Hurtigruten Pole to Pole - Week 12
Updated: Nov 9, 2022
Patagonia & Antarctica Ultimate Adventure - Southern Chile, Latin America
Week 12 of our 13-week Pole to Pole cruise on the MS Roald Amundsen with Hurtigruten Expeditions, we cruise and explore the Southern coast of Chile and experience the majestic Chilean Fjords.
Day 78 - Castro, Chile
The dramatic change of scenery as we cruise the Chilean coast has been a welcoming gift. Chile has a coastline of 6500kms, the first week was spent cruising the Atacama desert, and now we feel we are in the Sound of Music with rolling lush green meadows sprinkled with wildflowers.
We arrived in Castro this morning, a beautiful picturesque town on Chiloé Island in Chile's Lake District. You have a familiar sense of New England, surrounded by rolling green hills. It is unique, especially with the colourful wooden stilt houses that line the waterfront.
We opted for 'Sal & Wayne' style today, bypassing all the excursions to get lost in a city and escape the crowds. It was a perfect city to explore by foot; the city centre was moments from the pier. We enjoyed exploring and hunting down a local cafe to experiment the coffee. Unfortunately, the first cafe scored no points, but we were impressed with the second find, a local bakery.
Continued exploring the city, catching a glimpse of the Church of San Francisco. Declared World Heritage by UNESCO in 2000, it is one of the most important historical buildings in the city.
We stumbled on a viewpoint with a cascading view of the vividly coloured homes on stilts across the low tide, along with another smaller pocket on the other side of Castro.
This set us up to enjoy the waterside walk and beautiful, unique homes; unfortunately, a fire struck six homes the year prior, and they were busy rebuilding the beautiful homes. We popped in for a coffee along the way; a gorgeous new boutique hotel 'Sizigia Hotel' was now occupying the space,
We followed coffee with lunch on the deck with a view at the nearby local restaurant 'Sabores de mi Tierra'.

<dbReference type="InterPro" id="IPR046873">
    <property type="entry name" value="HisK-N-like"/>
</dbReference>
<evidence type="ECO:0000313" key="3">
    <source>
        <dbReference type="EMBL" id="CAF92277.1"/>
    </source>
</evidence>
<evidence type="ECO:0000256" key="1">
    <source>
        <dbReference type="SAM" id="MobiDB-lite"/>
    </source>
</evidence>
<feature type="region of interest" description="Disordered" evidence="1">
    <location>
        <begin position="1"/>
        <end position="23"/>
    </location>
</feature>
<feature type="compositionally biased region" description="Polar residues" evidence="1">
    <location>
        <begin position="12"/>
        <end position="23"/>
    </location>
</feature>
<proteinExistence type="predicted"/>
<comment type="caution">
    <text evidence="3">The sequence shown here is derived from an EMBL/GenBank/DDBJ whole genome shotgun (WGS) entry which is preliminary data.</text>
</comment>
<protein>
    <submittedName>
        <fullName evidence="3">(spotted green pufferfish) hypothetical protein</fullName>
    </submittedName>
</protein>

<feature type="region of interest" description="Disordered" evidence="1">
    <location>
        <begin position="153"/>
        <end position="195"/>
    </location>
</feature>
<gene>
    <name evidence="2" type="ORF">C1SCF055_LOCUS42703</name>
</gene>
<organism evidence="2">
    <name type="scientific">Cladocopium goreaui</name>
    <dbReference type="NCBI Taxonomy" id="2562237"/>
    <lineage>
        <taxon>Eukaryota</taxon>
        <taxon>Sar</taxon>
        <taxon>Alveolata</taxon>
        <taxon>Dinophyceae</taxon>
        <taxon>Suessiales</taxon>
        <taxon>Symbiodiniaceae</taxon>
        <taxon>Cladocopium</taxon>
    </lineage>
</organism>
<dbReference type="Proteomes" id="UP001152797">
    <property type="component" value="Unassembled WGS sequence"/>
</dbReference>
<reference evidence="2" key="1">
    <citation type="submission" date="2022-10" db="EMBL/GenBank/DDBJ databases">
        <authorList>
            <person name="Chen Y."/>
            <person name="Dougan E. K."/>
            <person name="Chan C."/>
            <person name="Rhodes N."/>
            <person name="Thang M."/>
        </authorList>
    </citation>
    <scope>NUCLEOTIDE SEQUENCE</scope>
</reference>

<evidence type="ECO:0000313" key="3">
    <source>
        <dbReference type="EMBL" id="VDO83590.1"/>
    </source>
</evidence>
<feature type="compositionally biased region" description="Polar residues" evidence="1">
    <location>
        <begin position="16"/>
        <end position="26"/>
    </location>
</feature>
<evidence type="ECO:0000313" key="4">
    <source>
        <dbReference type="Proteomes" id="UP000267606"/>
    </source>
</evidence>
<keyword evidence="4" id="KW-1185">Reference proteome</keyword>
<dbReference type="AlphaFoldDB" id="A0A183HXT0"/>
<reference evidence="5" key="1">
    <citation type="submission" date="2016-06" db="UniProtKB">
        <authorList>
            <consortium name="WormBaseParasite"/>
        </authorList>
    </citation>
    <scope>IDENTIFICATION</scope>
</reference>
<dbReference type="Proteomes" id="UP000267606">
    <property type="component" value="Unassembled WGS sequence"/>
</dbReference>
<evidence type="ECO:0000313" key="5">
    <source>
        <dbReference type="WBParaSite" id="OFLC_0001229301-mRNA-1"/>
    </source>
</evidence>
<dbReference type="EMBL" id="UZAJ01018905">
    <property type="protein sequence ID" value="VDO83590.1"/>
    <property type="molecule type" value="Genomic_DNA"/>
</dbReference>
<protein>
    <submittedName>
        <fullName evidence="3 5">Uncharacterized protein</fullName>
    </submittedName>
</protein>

Settling in to enjoy the local Pisco Sours, you only needed a couple at this fabulous restaurant; let's say they were well balanced with the Pisco, definitely on the sour side, which was our preference.
The food was excellent, the freshest of fish and the atmosphere surrounded by friendly locals dining, and the magical hills and fishermen, oh and seabirds keeping you entertained—a perfect afternoon.
Some of the beautiful and eclectic homes and architecture as we wandered back to the ship, with some dancing on the pier to finish the day.
Castro is a perfect destination to slow life down. A very safe city and you are spoilt with luxury boutique accommodation, high-quality dining, warm and friendly people and scenic views, along with being on the doorstep of the Chilean Fjords.
The late afternoon sail away was sensory overload as we cruised out of the rolling green hills, providing us with a taste of what was to come as we enter the magnificent Chilean Fjords.
Day 79 - At Sea, South Pacific Ocean, Chile
Enjoying the scenery and views as we approached the Chilean Fjords, the misty weather provided a beautiful backdrop.
Today was a great excuse to take the time to have one of those much-needed chill days; who doesn't love one of those? Especially when you have the scenery below as you enjoy a lazy lunch and dinner in Lindstrom.
Part of the day was also spent in the open ocean, so we did experience some rocky waters, which is always best to spend motionless to avoid any sea sickness.
Day 80 - Puerto Eden, Chile
Our first destination in the Magallanes Region after navigating through the channels and fjords was Puerto Edén. It is a Chilean hamlet and minor port located on Wellington Island and considered one of Chile's most isolated inhabited places, together with Easter Island and Villa Las Estrellas.
Puerto Edén is hidden deep in the Chilean fjords, off the beaten path, with a tiny community of 170.
We were on the first excursion, and the change in climate reminded us we were getting closer to Antarctica, and the skies were open, which is very common to Puerto Edén.